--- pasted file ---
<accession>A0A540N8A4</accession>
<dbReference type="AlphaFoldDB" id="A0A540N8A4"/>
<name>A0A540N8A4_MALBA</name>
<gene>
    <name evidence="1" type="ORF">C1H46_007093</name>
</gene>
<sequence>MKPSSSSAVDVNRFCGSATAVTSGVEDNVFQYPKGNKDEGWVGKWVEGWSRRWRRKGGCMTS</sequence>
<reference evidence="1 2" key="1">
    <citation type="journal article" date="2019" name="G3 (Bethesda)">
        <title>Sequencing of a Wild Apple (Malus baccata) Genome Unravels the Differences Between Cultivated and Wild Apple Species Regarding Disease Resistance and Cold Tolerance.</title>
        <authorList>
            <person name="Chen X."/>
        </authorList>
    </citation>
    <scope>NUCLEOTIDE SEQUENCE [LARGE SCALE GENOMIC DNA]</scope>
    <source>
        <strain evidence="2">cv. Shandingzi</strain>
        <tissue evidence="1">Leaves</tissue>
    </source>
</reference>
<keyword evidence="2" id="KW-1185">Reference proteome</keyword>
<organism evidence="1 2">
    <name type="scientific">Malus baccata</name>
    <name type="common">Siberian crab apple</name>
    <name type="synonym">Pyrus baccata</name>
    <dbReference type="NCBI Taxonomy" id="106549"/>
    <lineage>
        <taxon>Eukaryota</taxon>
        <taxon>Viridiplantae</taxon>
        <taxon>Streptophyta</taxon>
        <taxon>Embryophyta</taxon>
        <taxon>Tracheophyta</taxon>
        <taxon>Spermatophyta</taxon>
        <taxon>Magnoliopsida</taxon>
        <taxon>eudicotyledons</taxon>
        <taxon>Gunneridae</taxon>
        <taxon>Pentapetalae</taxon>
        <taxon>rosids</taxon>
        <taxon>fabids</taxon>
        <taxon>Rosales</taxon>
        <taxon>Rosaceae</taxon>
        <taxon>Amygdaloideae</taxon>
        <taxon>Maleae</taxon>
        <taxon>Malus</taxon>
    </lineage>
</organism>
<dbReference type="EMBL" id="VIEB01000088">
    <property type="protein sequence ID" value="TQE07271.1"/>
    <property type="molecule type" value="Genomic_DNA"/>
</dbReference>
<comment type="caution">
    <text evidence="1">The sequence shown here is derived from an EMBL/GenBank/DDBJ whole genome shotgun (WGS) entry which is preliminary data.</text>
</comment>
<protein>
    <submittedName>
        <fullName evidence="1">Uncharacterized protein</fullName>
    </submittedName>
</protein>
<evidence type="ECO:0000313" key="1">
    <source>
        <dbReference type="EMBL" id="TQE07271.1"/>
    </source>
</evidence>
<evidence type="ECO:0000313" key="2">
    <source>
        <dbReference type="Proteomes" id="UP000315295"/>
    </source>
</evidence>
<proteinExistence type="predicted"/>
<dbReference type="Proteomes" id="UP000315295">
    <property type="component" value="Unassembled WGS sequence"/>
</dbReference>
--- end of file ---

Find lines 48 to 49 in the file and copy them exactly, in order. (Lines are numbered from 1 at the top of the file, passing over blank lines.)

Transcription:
    <property type="protein sequence ID" value="TQE07271.1"/>
    <property type="molecule type" value="Genomic_DNA"/>